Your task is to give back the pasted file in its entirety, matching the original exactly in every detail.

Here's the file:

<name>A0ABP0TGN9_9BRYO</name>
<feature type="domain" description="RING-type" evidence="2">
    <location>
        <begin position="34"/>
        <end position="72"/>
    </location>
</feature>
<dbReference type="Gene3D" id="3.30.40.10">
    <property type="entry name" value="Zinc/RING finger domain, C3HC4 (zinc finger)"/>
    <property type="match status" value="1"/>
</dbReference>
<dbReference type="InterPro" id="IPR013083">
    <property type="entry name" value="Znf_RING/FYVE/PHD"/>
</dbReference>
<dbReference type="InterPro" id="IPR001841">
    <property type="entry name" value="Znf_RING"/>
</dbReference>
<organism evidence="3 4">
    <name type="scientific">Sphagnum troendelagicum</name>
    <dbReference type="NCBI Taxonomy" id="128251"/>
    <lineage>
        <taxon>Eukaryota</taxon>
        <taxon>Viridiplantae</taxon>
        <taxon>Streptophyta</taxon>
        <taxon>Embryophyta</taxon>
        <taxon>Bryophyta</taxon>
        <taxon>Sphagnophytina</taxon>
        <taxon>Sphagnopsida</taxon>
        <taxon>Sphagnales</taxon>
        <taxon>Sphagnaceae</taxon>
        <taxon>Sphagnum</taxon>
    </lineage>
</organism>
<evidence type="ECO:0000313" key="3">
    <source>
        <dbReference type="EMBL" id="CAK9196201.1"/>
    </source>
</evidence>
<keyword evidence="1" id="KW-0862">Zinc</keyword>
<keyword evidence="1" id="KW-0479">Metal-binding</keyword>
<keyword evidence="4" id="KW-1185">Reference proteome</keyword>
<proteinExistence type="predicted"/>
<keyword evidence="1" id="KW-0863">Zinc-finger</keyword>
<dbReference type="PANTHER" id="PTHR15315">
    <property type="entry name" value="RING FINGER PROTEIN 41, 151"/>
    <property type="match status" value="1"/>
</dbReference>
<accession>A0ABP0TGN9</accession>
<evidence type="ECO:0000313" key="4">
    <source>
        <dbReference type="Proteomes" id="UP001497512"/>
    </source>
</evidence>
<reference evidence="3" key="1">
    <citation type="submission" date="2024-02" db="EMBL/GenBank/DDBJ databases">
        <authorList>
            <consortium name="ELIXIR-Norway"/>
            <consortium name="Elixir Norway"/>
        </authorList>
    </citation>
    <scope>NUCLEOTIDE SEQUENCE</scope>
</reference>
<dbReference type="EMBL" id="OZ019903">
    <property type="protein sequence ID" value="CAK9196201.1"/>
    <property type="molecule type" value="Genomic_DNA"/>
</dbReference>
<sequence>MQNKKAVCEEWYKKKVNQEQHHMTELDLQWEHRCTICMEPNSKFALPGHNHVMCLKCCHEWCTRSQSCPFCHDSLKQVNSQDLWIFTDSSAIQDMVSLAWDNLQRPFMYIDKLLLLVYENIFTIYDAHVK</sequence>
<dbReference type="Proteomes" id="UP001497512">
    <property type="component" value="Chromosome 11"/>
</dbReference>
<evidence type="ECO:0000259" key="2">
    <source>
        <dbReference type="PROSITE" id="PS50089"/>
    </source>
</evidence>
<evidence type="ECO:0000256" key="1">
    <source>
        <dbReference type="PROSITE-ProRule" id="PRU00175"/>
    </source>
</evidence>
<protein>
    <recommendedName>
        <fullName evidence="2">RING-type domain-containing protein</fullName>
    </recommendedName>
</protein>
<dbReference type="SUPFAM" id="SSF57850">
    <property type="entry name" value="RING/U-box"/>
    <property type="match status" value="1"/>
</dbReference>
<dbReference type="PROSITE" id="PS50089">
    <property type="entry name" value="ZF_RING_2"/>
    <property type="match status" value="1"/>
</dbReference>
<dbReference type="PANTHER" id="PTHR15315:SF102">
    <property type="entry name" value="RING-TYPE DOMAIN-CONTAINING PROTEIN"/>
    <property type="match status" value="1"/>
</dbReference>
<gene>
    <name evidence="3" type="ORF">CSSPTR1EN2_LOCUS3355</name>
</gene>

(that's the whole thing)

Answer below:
<name>A0ABP0TGN9_9BRYO</name>
<feature type="domain" description="RING-type" evidence="2">
    <location>
        <begin position="34"/>
        <end position="72"/>
    </location>
</feature>
<dbReference type="Gene3D" id="3.30.40.10">
    <property type="entry name" value="Zinc/RING finger domain, C3HC4 (zinc finger)"/>
    <property type="match status" value="1"/>
</dbReference>
<dbReference type="InterPro" id="IPR013083">
    <property type="entry name" value="Znf_RING/FYVE/PHD"/>
</dbReference>
<dbReference type="InterPro" id="IPR001841">
    <property type="entry name" value="Znf_RING"/>
</dbReference>
<organism evidence="3 4">
    <name type="scientific">Sphagnum troendelagicum</name>
    <dbReference type="NCBI Taxonomy" id="128251"/>
    <lineage>
        <taxon>Eukaryota</taxon>
        <taxon>Viridiplantae</taxon>
        <taxon>Streptophyta</taxon>
        <taxon>Embryophyta</taxon>
        <taxon>Bryophyta</taxon>
        <taxon>Sphagnophytina</taxon>
        <taxon>Sphagnopsida</taxon>
        <taxon>Sphagnales</taxon>
        <taxon>Sphagnaceae</taxon>
        <taxon>Sphagnum</taxon>
    </lineage>
</organism>
<evidence type="ECO:0000313" key="3">
    <source>
        <dbReference type="EMBL" id="CAK9196201.1"/>
    </source>
</evidence>
<keyword evidence="1" id="KW-0862">Zinc</keyword>
<keyword evidence="1" id="KW-0479">Metal-binding</keyword>
<keyword evidence="4" id="KW-1185">Reference proteome</keyword>
<proteinExistence type="predicted"/>
<keyword evidence="1" id="KW-0863">Zinc-finger</keyword>
<dbReference type="PANTHER" id="PTHR15315">
    <property type="entry name" value="RING FINGER PROTEIN 41, 151"/>
    <property type="match status" value="1"/>
</dbReference>
<accession>A0ABP0TGN9</accession>
<evidence type="ECO:0000313" key="4">
    <source>
        <dbReference type="Proteomes" id="UP001497512"/>
    </source>
</evidence>
<reference evidence="3" key="1">
    <citation type="submission" date="2024-02" db="EMBL/GenBank/DDBJ databases">
        <authorList>
            <consortium name="ELIXIR-Norway"/>
            <consortium name="Elixir Norway"/>
        </authorList>
    </citation>
    <scope>NUCLEOTIDE SEQUENCE</scope>
</reference>
<dbReference type="EMBL" id="OZ019903">
    <property type="protein sequence ID" value="CAK9196201.1"/>
    <property type="molecule type" value="Genomic_DNA"/>
</dbReference>
<sequence>MQNKKAVCEEWYKKKVNQEQHHMTELDLQWEHRCTICMEPNSKFALPGHNHVMCLKCCHEWCTRSQSCPFCHDSLKQVNSQDLWIFTDSSAIQDMVSLAWDNLQRPFMYIDKLLLLVYENIFTIYDAHVK</sequence>
<dbReference type="Proteomes" id="UP001497512">
    <property type="component" value="Chromosome 11"/>
</dbReference>
<evidence type="ECO:0000259" key="2">
    <source>
        <dbReference type="PROSITE" id="PS50089"/>
    </source>
</evidence>
<evidence type="ECO:0000256" key="1">
    <source>
        <dbReference type="PROSITE-ProRule" id="PRU00175"/>
    </source>
</evidence>
<protein>
    <recommendedName>
        <fullName evidence="2">RING-type domain-containing protein</fullName>
    </recommendedName>
</protein>
<dbReference type="SUPFAM" id="SSF57850">
    <property type="entry name" value="RING/U-box"/>
    <property type="match status" value="1"/>
</dbReference>
<dbReference type="PROSITE" id="PS50089">
    <property type="entry name" value="ZF_RING_2"/>
    <property type="match status" value="1"/>
</dbReference>
<dbReference type="PANTHER" id="PTHR15315:SF102">
    <property type="entry name" value="RING-TYPE DOMAIN-CONTAINING PROTEIN"/>
    <property type="match status" value="1"/>
</dbReference>
<gene>
    <name evidence="3" type="ORF">CSSPTR1EN2_LOCUS3355</name>
</gene>